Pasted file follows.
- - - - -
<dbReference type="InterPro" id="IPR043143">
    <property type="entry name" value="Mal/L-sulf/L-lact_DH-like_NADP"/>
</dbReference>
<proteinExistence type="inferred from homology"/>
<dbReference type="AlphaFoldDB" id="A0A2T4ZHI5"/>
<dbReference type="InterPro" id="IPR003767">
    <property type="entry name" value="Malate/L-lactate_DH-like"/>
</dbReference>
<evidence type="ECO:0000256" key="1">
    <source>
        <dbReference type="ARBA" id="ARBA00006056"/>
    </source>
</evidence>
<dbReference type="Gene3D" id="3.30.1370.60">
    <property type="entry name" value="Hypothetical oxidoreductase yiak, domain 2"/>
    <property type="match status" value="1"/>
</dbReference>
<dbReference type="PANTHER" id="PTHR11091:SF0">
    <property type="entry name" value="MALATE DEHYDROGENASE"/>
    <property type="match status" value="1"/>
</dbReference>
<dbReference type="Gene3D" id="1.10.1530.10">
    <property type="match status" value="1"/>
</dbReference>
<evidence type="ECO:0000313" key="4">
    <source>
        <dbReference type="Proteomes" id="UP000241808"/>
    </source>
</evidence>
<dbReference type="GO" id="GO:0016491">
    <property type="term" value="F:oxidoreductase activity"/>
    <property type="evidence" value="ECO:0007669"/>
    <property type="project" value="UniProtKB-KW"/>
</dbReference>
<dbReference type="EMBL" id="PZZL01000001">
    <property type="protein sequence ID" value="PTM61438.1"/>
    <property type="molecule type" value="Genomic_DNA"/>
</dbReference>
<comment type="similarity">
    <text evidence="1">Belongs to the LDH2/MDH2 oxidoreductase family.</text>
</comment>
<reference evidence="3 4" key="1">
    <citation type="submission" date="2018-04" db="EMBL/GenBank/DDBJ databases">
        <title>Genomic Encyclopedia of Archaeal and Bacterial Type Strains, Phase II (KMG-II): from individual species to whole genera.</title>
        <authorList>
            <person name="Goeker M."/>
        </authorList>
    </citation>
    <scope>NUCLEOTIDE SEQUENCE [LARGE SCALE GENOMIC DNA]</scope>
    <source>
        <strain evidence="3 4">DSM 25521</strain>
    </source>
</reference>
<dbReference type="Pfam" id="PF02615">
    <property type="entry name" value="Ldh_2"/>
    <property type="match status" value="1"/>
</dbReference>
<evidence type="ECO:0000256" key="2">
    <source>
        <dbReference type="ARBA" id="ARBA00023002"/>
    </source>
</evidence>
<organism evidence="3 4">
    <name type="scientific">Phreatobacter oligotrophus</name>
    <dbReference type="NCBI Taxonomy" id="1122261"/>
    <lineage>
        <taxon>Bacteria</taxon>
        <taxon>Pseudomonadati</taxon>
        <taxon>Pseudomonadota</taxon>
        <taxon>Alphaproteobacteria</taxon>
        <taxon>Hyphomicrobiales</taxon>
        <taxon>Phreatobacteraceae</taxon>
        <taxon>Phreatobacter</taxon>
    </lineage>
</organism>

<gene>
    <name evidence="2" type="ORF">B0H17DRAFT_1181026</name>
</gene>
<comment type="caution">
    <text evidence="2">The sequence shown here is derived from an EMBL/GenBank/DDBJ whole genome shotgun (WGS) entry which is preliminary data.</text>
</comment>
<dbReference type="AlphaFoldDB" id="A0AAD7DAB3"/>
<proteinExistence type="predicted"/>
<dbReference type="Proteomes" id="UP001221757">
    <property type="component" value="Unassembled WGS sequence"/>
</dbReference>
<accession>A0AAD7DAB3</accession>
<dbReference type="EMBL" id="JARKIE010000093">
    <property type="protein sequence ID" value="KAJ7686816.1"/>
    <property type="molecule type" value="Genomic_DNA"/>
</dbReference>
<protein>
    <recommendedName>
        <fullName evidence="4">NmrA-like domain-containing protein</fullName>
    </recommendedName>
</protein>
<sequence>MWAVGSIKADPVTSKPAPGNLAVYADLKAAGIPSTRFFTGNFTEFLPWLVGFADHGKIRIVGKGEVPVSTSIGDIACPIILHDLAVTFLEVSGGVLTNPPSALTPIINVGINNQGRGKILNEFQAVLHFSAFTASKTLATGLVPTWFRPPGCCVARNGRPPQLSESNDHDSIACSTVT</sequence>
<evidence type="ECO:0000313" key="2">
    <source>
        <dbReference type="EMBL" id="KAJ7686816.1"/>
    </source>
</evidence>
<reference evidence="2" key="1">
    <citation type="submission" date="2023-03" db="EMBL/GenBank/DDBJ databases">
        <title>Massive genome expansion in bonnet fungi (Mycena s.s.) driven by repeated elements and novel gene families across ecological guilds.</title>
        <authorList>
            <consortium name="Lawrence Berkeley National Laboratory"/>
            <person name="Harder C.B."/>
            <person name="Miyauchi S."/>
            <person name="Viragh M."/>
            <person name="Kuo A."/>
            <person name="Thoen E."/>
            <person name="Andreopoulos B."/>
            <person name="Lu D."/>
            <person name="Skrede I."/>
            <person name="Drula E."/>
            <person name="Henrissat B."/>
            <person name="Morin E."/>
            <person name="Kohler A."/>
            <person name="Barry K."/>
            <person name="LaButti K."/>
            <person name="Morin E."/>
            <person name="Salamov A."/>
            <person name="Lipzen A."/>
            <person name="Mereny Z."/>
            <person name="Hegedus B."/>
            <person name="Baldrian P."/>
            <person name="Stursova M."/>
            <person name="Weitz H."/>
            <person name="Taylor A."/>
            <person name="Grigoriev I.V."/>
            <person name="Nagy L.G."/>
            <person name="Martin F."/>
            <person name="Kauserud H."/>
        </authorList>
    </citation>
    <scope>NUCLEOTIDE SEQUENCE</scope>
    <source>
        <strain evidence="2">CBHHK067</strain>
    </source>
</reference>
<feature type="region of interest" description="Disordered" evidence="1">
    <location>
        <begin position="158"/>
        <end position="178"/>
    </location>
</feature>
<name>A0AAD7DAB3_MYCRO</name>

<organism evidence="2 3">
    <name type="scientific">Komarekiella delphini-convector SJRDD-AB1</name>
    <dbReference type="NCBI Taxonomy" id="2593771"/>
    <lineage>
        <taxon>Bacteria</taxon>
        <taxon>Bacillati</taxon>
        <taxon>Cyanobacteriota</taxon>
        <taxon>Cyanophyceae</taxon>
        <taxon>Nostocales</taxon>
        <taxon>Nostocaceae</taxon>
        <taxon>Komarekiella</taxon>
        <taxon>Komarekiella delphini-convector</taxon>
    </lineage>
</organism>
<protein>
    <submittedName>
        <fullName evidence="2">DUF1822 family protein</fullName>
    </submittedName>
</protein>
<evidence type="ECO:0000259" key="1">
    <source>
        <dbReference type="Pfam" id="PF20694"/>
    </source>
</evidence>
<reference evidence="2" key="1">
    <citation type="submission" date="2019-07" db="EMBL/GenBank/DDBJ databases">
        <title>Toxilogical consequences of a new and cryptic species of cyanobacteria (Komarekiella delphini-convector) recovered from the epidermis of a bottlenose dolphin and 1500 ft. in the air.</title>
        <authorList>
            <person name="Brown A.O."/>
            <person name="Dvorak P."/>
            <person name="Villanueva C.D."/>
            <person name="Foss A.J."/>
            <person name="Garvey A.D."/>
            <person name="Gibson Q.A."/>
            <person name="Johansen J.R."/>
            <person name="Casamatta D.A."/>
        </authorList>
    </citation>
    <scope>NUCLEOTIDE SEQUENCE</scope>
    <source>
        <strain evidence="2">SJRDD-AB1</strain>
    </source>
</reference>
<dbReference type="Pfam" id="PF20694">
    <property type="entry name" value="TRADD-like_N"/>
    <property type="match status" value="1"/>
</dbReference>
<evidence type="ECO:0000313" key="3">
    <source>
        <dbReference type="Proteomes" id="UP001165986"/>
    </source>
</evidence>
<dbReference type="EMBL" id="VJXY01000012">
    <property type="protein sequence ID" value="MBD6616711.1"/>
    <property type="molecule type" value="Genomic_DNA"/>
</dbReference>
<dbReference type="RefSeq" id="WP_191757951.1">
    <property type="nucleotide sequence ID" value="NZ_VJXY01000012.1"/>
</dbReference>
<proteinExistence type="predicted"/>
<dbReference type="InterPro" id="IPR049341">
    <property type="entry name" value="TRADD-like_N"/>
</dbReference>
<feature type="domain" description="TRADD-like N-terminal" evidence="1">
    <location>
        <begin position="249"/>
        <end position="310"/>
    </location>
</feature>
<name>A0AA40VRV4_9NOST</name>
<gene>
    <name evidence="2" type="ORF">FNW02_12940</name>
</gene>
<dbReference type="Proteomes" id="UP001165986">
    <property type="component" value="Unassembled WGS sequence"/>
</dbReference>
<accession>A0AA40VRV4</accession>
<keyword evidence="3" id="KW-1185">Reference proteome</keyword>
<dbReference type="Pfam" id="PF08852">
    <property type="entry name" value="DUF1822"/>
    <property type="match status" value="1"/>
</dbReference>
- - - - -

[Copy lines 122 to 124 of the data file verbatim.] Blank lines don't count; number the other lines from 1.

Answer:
            <person name="Morin E."/>
            <person name="Salamov A."/>
            <person name="Lipzen A."/>